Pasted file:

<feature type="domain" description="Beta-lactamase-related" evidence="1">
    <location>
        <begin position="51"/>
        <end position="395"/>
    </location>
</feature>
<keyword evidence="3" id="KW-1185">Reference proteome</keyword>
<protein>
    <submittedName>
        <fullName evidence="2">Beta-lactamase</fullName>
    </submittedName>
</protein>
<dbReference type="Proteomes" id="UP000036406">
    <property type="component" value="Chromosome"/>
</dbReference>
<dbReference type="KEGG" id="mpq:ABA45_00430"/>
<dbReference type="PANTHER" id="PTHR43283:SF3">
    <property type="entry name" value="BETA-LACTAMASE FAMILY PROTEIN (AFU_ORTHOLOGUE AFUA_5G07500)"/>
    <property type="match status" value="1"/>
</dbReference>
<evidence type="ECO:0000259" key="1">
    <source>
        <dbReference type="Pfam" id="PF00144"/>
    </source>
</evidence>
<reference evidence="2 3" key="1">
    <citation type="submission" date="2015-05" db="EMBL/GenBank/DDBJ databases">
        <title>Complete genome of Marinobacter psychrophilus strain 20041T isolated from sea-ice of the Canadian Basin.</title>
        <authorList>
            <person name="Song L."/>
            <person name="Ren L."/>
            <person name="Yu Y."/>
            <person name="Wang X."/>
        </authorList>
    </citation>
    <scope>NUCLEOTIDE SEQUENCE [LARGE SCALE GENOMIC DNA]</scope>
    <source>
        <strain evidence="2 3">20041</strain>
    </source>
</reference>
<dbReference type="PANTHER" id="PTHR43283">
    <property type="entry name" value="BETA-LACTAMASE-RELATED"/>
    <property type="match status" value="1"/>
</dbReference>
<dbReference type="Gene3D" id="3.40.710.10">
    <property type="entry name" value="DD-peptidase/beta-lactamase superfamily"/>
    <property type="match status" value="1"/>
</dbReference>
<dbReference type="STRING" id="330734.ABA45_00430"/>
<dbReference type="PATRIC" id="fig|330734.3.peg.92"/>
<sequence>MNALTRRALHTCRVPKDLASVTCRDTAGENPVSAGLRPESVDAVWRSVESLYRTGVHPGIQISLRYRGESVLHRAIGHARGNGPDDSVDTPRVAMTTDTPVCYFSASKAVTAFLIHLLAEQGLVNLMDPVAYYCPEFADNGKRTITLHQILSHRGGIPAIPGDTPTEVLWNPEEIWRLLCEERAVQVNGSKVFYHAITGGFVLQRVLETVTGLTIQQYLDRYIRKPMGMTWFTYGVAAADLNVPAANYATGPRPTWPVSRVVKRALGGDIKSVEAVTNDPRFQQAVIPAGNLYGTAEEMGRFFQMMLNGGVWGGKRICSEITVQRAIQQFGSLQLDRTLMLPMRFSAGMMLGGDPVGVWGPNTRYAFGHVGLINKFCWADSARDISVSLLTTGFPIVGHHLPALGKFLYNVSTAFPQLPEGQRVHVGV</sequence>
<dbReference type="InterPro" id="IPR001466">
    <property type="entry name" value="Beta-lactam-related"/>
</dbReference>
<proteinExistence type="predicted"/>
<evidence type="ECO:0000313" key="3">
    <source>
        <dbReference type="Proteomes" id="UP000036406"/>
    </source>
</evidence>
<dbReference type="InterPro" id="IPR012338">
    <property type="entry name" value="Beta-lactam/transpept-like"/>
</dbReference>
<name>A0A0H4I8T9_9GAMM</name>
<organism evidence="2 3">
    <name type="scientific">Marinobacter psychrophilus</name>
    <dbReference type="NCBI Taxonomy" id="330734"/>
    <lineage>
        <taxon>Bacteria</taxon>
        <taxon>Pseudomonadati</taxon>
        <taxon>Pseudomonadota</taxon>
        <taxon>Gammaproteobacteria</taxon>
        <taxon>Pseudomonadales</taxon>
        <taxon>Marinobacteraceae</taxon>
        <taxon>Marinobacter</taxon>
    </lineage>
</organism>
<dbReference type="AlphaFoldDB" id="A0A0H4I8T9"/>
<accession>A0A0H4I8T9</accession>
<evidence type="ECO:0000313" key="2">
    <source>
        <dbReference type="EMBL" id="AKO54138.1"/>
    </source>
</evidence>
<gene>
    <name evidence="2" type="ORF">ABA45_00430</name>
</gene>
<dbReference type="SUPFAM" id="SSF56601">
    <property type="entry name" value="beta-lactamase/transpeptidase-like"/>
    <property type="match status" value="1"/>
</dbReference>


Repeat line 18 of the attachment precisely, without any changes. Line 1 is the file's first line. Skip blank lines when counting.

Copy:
    <property type="entry name" value="BETA-LACTAMASE FAMILY PROTEIN (AFU_ORTHOLOGUE AFUA_5G07500)"/>